News Analysis: If Google wants Android to succeed in the enterprise it's going to have to address some basic security and privacy issues that make IT managers refuse to give Android devices access to corporate applications or even ban them from the office altogether.
The Motorola Droid is about to get Android 2.2, a big
step in the Android universe. With the new version of the operating system will
come support for Flash, better security and presumably more stable operation.
The automatic update, which will start for the original
Droid the week of Aug. 2, has been eagerly anticipated, but there's still a lot
that needs to be done if the Droid and its cousins are going to find a warm
welcome in the enterprise. Don Reisinger has pointed
out 10 issues
that could derail Android's early record of success,
including the need for greater attention to privacy, security and support for
Improving enterprise support is a particularly important
factor. For example, while Android 2.2 supports Microsoft Exchange and
ActiveSync, it's not totally functional for some of the limits that ActiveSync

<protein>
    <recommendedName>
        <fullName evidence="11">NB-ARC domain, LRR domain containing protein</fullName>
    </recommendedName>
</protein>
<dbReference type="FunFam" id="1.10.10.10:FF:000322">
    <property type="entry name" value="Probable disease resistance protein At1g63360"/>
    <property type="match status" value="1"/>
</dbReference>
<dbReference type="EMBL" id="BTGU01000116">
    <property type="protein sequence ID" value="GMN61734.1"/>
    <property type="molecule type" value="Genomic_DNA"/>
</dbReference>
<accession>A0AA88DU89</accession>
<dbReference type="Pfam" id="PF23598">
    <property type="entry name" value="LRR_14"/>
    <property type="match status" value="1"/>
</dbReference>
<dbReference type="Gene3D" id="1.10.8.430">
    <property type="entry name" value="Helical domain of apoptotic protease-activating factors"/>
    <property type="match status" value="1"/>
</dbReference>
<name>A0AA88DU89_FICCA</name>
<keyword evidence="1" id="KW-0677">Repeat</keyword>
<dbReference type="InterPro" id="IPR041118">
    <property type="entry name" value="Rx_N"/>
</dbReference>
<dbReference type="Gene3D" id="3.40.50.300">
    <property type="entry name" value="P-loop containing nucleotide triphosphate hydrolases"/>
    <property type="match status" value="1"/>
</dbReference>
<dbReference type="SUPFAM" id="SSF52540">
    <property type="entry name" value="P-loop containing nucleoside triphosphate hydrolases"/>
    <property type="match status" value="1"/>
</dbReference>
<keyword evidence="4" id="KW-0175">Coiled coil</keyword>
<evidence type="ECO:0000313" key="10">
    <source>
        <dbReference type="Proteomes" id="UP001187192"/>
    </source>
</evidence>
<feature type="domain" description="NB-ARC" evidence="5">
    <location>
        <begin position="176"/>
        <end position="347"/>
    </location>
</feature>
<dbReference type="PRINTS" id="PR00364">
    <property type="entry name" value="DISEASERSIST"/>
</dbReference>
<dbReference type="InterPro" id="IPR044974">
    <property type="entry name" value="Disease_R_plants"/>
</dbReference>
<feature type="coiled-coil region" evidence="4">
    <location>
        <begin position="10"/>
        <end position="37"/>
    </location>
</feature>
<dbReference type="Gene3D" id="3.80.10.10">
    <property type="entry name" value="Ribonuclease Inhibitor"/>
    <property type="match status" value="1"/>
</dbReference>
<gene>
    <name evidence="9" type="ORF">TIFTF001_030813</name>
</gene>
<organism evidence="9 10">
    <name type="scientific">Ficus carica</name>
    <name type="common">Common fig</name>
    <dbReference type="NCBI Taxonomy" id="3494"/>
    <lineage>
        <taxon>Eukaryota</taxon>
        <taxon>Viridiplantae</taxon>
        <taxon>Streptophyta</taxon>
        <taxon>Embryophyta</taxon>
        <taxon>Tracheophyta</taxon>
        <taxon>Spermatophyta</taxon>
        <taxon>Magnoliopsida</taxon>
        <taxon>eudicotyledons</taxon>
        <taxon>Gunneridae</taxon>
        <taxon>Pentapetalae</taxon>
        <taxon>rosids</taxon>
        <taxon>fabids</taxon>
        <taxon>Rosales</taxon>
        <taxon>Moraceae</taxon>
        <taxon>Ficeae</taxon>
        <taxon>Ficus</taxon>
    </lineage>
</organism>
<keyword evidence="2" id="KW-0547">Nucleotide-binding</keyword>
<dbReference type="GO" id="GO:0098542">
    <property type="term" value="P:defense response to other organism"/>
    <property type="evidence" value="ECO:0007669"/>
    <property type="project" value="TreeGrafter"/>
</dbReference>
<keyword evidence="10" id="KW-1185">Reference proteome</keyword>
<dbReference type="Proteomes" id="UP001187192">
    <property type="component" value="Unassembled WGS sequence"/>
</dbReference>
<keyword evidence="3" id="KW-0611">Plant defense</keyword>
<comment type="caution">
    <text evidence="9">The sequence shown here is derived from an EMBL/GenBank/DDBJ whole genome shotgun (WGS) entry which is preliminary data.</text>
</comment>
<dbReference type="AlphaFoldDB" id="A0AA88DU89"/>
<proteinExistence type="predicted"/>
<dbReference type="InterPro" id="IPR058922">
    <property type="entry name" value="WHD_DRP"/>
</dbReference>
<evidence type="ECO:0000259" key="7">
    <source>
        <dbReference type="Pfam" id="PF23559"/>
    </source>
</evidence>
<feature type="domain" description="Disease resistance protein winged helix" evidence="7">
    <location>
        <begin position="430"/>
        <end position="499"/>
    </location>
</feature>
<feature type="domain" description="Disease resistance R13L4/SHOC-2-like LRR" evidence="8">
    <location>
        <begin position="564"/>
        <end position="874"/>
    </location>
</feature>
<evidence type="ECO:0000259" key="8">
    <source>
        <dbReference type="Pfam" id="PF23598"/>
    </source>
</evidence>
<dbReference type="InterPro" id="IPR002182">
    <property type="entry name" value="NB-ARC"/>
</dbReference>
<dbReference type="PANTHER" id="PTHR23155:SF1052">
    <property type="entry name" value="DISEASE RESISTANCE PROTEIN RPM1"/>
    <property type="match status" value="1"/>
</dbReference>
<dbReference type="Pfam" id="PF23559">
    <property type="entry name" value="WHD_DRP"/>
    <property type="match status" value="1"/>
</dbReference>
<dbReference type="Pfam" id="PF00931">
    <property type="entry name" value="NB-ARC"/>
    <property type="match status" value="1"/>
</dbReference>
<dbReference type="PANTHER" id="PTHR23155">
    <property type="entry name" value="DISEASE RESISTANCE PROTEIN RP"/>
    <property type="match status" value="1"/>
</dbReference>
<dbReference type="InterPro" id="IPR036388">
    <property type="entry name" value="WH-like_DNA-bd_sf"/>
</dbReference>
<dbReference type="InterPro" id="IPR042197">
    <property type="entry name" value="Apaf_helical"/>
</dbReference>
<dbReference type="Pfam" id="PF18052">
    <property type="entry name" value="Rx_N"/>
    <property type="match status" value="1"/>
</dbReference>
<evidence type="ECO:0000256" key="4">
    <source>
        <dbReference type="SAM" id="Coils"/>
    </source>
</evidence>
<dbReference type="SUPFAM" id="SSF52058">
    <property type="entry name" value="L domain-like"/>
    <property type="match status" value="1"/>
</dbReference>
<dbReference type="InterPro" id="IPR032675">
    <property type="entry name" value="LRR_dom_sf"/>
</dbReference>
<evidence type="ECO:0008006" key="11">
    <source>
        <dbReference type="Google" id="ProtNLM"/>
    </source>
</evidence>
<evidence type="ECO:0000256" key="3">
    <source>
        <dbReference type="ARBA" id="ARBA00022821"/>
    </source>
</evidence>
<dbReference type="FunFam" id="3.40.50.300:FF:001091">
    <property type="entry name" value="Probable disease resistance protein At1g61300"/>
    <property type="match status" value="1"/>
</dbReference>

has the ability to impose. You can require users to use a password or PIN to
use the device, and you can perform a remote wipe. But even though ActiveSync
has the ability to turn off features like the camera or Bluetooth, the Droids
For many organizations, cameras are especially
troublesome since they give users a way to quietly record documents or other
intellectual property, or to compromise security. This is why you can buy a
BlackBerry without a camera, for example.
There are other fairly glaring security failures as well.
One of the really nice things about the Android family is that you can use
applications that aren't centrally controlled through an application store.
This means that you don't need to check with Google before developing a custom
application for your Android device. In addition, Google is famous for being
very open about the applications that it allows in its application store.
But the revelation that the company had to pull an application
from its store that was funneling information to a site in China
is enough to give enterprise security managers pause. Is it now necessary to
buy malware detectors and antivirus software for your phone? Of course, they
wonder the same thing about Google itself, which is famous for collecting data
from Android phones for aggregation into its products.
There are more mundane issues for enterprise consideration
as well. A number of enterprises aren't comfortable using Google's mail product.
Given Google's history of data loss and Gmail's history of going down randomly,
it's easy to see why. Moreover, Google's cloud-based data storage is a hard
compliance nut to crack. Google doesn't guarantee that its consumer
applications meet compliance standards, and there's every indication that they